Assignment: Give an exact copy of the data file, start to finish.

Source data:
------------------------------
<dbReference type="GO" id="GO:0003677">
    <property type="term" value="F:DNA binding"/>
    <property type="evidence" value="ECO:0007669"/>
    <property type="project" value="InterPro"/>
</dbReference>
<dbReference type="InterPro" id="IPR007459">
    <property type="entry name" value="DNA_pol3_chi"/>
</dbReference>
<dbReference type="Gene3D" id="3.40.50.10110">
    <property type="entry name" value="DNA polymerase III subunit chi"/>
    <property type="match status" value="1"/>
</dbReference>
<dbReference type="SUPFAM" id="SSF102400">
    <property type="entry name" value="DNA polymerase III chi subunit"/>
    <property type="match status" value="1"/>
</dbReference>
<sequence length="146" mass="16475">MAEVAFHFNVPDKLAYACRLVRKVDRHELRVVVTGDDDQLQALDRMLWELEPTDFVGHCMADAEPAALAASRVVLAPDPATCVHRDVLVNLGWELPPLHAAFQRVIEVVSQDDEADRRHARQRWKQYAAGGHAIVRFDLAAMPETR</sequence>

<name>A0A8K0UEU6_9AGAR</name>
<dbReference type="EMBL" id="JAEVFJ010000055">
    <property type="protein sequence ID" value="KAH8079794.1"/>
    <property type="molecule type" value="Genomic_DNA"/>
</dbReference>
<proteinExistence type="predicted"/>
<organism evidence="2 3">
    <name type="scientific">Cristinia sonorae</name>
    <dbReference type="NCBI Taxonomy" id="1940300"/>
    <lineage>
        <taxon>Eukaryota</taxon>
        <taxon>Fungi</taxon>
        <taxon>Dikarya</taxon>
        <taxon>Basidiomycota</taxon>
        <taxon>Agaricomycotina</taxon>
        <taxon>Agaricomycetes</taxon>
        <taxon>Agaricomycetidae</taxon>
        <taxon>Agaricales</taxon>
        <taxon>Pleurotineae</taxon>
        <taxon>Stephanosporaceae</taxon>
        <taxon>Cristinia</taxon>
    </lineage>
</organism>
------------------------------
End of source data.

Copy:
<dbReference type="GO" id="GO:0003677">
    <property type="term" value="F:DNA binding"/>
    <property type="evidence" value="ECO:0007669"/>
    <property type="project" value="InterPro"/>
</dbReference>
<dbReference type="InterPro" id="IPR007459">
    <property type="entry name" value="DNA_pol3_chi"/>
</dbReference>
<dbReference type="Gene3D" id="3.40.50.10110">
    <property type="entry name" value="DNA polymerase III subunit chi"/>
    <property type="match status" value="1"/>
</dbReference>
<dbReference type="SUPFAM" id="SSF102400">
    <property type="entry name" value="DNA polymerase III chi subunit"/>
    <property type="match status" value="1"/>
</dbReference>
<sequence length="146" mass="16475">MAEVAFHFNVPDKLAYACRLVRKVDRHELRVVVTGDDDQLQALDRMLWELEPTDFVGHCMADAEPAALAASRVVLAPDPATCVHRDVLVNLGWELPPLHAAFQRVIEVVSQDDEADRRHARQRWKQYAAGGHAIVRFDLAAMPETR</sequence>

<name>A0A8K0UEU6_9AGAR</name>
<dbReference type="EMBL" id="JAEVFJ010000055">
    <property type="protein sequence ID" value="KAH8079794.1"/>
    <property type="molecule type" value="Genomic_DNA"/>
</dbReference>
<proteinExistence type="predicted"/>
<organism evidence="2 3">
    <name type="scientific">Cristinia sonorae</name>
    <dbReference type="NCBI Taxonomy" id="1940300"/>
    <lineage>
        <taxon>Eukaryota</taxon>
        <taxon>Fungi</taxon>
        <taxon>Dikarya</taxon>
        <taxon>Basidiomycota</taxon>
        <taxon>Agaricomycotina</taxon>
        <taxon>Agaricomycetes</taxon>
        <taxon>Agaricomycetidae</taxon>
        <taxon>Agaricales</taxon>
        <taxon>Pleurotineae</taxon>
        <taxon>Stephanosporaceae</taxon>
        <taxon>Cristinia</taxon>
    </lineage>
</organism>